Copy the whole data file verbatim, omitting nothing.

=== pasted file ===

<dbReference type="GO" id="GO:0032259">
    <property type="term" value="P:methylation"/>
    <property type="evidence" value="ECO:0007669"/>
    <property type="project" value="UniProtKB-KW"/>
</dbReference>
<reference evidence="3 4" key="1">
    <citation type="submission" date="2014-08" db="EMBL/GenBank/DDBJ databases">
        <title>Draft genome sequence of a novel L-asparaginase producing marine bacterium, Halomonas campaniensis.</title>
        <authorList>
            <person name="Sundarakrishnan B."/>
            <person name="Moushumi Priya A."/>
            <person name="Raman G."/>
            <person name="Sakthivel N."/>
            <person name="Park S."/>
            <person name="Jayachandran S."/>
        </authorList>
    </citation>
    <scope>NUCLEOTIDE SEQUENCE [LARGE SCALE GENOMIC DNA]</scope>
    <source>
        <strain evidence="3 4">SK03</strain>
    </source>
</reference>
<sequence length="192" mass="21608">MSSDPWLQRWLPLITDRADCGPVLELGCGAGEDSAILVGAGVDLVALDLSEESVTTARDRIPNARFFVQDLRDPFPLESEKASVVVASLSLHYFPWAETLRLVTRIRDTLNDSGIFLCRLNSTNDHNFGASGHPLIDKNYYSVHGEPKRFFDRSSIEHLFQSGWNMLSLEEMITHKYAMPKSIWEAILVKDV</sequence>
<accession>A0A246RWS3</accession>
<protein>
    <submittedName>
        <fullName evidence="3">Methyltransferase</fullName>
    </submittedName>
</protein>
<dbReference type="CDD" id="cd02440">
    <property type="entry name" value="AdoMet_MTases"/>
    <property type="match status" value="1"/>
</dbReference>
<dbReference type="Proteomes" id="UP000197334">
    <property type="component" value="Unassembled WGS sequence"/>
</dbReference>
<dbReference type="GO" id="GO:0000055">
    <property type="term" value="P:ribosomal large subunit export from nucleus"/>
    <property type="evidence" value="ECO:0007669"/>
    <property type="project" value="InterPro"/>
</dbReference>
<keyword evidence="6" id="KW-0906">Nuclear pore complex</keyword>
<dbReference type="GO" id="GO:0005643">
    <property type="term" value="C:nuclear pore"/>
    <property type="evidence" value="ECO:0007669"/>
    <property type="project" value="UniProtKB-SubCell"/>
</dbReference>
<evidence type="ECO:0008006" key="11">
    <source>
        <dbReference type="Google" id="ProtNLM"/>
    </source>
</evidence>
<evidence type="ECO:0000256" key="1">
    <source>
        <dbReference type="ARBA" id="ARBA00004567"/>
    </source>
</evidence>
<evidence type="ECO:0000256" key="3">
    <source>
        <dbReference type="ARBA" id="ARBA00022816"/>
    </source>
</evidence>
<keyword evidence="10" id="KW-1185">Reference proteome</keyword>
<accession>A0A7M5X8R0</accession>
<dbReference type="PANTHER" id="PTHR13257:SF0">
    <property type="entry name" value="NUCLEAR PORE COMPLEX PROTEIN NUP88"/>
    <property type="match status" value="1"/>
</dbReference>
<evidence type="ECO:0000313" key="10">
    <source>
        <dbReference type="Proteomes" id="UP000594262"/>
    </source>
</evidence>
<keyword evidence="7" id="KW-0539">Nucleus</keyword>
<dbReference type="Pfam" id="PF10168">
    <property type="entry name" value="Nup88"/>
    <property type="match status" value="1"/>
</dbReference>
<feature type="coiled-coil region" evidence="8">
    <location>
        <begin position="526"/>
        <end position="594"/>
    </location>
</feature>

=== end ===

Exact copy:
<dbReference type="GO" id="GO:0032259">
    <property type="term" value="P:methylation"/>
    <property type="evidence" value="ECO:0007669"/>
    <property type="project" value="UniProtKB-KW"/>
</dbReference>
<reference evidence="3 4" key="1">
    <citation type="submission" date="2014-08" db="EMBL/GenBank/DDBJ databases">
        <title>Draft genome sequence of a novel L-asparaginase producing marine bacterium, Halomonas campaniensis.</title>
        <authorList>
            <person name="Sundarakrishnan B."/>
            <person name="Moushumi Priya A."/>
            <person name="Raman G."/>
            <person name="Sakthivel N."/>
            <person name="Park S."/>
            <person name="Jayachandran S."/>
        </authorList>
    </citation>
    <scope>NUCLEOTIDE SEQUENCE [LARGE SCALE GENOMIC DNA]</scope>
    <source>
        <strain evidence="3 4">SK03</strain>
    </source>
</reference>
<sequence length="192" mass="21608">MSSDPWLQRWLPLITDRADCGPVLELGCGAGEDSAILVGAGVDLVALDLSEESVTTARDRIPNARFFVQDLRDPFPLESEKASVVVASLSLHYFPWAETLRLVTRIRDTLNDSGIFLCRLNSTNDHNFGASGHPLIDKNYYSVHGEPKRFFDRSSIEHLFQSGWNMLSLEEMITHKYAMPKSIWEAILVKDV</sequence>
<accession>A0A246RWS3</accession>
<protein>
    <submittedName>
        <fullName evidence="3">Methyltransferase</fullName>
    </submittedName>
</protein>
<dbReference type="CDD" id="cd02440">
    <property type="entry name" value="AdoMet_MTases"/>
    <property type="match status" value="1"/>
</dbReference>
<dbReference type="Proteomes" id="UP000197334">
    <property type="component" value="Unassembled WGS sequence"/>
</dbReference>
<dbReference type="GO" id="GO:0000055">
    <property type="term" value="P:ribosomal large subunit export from nucleus"/>
    <property type="evidence" value="ECO:0007669"/>
    <property type="project" value="InterPro"/>
</dbReference>
<keyword evidence="6" id="KW-0906">Nuclear pore complex</keyword>
<dbReference type="GO" id="GO:0005643">
    <property type="term" value="C:nuclear pore"/>
    <property type="evidence" value="ECO:0007669"/>
    <property type="project" value="UniProtKB-SubCell"/>
</dbReference>
<evidence type="ECO:0008006" key="11">
    <source>
        <dbReference type="Google" id="ProtNLM"/>
    </source>
</evidence>
<evidence type="ECO:0000256" key="1">
    <source>
        <dbReference type="ARBA" id="ARBA00004567"/>
    </source>
</evidence>
<evidence type="ECO:0000256" key="3">
    <source>
        <dbReference type="ARBA" id="ARBA00022816"/>
    </source>
</evidence>
<keyword evidence="10" id="KW-1185">Reference proteome</keyword>
<accession>A0A7M5X8R0</accession>
<dbReference type="PANTHER" id="PTHR13257:SF0">
    <property type="entry name" value="NUCLEAR PORE COMPLEX PROTEIN NUP88"/>
    <property type="match status" value="1"/>
</dbReference>
<evidence type="ECO:0000313" key="10">
    <source>
        <dbReference type="Proteomes" id="UP000594262"/>
    </source>
</evidence>
<keyword evidence="7" id="KW-0539">Nucleus</keyword>
<dbReference type="Pfam" id="PF10168">
    <property type="entry name" value="Nup88"/>
    <property type="match status" value="1"/>
</dbReference>
<feature type="coiled-coil region" evidence="8">
    <location>
        <begin position="526"/>
        <end position="594"/>
    </location>
</feature>